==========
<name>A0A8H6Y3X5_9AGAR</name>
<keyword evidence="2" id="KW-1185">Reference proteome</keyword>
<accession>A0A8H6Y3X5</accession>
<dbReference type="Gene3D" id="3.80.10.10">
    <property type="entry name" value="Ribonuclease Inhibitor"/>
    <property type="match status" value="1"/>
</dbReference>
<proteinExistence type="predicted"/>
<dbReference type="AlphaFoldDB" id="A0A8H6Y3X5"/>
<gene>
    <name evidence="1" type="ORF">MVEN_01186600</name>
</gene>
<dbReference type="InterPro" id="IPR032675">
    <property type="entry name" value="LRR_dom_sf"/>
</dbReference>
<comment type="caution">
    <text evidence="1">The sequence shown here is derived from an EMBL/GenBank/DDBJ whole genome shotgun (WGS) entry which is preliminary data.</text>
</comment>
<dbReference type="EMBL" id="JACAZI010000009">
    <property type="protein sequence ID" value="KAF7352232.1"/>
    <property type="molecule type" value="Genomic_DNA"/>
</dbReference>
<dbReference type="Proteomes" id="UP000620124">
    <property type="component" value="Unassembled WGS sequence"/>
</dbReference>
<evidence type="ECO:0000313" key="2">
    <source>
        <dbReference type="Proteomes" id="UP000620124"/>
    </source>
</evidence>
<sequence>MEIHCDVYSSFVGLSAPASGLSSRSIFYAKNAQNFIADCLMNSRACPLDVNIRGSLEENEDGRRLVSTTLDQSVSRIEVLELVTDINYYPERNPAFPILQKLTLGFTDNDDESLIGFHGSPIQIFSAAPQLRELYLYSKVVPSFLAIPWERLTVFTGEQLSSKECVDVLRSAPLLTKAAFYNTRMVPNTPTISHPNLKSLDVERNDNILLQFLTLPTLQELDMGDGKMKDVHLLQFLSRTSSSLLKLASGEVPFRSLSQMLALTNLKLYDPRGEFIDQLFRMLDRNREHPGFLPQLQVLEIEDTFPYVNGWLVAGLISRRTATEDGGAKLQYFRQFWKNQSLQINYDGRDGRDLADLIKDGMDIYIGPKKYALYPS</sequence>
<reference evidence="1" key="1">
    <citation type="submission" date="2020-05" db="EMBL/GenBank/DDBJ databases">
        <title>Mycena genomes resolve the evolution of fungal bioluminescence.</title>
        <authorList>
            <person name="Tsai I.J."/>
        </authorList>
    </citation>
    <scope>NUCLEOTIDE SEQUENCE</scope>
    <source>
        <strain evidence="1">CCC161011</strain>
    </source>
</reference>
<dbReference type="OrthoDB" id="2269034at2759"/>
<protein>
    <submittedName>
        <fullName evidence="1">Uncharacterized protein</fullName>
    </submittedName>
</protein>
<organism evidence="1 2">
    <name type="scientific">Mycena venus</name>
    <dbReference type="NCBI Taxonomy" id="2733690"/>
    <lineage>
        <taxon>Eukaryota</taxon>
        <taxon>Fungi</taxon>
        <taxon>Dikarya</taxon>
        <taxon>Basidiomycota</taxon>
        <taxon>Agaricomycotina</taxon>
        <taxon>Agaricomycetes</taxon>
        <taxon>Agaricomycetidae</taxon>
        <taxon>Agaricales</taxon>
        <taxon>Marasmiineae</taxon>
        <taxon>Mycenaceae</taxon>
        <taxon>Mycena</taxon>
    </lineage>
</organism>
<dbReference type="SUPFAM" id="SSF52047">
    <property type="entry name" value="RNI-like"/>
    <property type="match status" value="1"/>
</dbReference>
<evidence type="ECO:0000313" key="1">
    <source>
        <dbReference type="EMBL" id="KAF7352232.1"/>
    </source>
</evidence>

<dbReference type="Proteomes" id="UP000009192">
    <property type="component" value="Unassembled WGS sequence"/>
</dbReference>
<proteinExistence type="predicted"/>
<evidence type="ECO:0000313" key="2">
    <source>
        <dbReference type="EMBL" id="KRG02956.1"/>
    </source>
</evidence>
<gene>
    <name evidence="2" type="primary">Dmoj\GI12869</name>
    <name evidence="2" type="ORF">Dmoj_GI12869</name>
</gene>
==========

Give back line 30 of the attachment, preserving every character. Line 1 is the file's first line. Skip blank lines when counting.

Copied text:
</evidence>